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Comparison of postoperative urinary complications in laparoscopic-assisted anorectoplasty versus posterior sagittal anorectoplasty for anorectal malformation with rectourethral fistula.

BACKGROUND: Long-term urinary outcomes after anorectal malformation (ARM) repair are affected by surgical approach and sacral anomalies. This study aimed to compare laparoscopic-assisted anorectoplasty (LAARP) and posterior sagittal anorectoplasty (PSARP) in terms of urinary complications.

METHODS: Between 2001 and 2022, 45 patients were treated with LAARP or PSARP. The rectourethral fistula and inflow angle between the fistula and rectum was confirmed by preoperative colonography. The incidence of urinary complications and treatment were compared between the two groups.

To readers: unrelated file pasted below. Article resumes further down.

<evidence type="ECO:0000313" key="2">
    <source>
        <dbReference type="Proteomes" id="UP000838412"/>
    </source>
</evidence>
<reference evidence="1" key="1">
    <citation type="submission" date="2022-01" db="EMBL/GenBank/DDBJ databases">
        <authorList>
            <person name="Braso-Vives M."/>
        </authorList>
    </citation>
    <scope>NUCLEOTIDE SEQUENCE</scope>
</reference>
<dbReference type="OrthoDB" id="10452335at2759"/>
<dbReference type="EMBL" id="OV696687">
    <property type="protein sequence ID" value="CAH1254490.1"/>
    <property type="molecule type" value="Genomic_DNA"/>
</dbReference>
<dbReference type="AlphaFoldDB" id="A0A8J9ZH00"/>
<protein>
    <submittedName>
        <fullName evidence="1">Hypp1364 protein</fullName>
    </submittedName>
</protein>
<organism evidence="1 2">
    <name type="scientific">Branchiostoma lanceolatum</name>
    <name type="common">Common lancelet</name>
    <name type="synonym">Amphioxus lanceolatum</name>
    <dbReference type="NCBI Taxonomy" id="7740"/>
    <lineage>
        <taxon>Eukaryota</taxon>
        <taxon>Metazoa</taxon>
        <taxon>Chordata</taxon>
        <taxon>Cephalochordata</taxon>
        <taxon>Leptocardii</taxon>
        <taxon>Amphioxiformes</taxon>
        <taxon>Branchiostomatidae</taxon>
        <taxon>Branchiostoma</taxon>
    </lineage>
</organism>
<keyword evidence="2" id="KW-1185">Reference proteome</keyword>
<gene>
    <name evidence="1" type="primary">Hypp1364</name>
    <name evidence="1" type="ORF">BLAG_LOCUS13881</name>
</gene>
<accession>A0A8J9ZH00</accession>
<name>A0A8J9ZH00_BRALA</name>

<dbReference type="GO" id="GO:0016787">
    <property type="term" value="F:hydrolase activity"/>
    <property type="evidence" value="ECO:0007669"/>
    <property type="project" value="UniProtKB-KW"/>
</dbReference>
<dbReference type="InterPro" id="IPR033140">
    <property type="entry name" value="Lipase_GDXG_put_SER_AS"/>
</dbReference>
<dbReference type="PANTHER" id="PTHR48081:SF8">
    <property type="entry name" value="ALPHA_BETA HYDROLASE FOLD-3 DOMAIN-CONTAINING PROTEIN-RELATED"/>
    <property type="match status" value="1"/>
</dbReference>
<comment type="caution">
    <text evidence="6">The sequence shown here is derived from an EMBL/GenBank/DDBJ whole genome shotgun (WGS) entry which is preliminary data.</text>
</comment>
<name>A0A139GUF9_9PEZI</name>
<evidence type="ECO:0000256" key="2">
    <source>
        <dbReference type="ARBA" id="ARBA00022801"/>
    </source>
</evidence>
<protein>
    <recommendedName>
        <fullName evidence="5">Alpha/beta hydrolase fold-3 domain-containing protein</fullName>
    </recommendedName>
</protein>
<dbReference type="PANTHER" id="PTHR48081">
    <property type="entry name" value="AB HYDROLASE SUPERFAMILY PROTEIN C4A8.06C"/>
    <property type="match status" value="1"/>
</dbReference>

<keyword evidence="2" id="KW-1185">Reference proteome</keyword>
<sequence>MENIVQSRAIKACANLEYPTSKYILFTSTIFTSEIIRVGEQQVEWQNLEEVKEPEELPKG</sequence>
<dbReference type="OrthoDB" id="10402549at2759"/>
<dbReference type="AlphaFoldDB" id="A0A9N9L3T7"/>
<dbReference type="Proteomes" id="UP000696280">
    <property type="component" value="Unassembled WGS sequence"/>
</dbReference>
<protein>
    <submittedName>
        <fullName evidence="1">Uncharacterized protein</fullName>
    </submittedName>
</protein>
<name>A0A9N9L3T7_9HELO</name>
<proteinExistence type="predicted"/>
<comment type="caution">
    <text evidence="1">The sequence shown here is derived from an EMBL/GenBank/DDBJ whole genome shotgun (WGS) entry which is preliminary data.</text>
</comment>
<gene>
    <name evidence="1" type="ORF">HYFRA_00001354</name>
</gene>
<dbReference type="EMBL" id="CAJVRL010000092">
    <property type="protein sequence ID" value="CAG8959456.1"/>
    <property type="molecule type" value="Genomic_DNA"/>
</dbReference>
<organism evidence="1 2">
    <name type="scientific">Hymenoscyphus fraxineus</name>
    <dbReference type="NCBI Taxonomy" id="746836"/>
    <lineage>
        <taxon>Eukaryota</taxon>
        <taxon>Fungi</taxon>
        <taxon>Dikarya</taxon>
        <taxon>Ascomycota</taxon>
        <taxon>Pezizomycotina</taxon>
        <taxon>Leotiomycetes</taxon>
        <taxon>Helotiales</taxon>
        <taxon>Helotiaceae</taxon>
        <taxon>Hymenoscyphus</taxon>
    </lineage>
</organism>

RESULTS: Four patients (14%) had remnant fistula and five patients (17%) had neurogenic bladder dysfunction in LAARP group, while three patients (18%) had urethral injury in PSARP group. All patients with remnant fistula were asymptomatic and followed without treatment. The incidence of remnant fistula improved between earlier decade and later decade. In all cases with urethral injury, suture repair was performed and no postoperative leakage was noted. All five patients with neurogenic bladder dysfunction had spine abnormalities that required clean intermittent catheterization (CIC) and two were free from CIC finally.

CONCLUSIONS: It is important to check inflow angle preoperatively to prevent remnant fistula. For PSARP, meticulous dissection is required when separating fistula from urethra because they create common wall. The most contributing factor to neurogenic bladder is sacral anomalies. Preoperative evaluation and postoperative urinary drainage are important.

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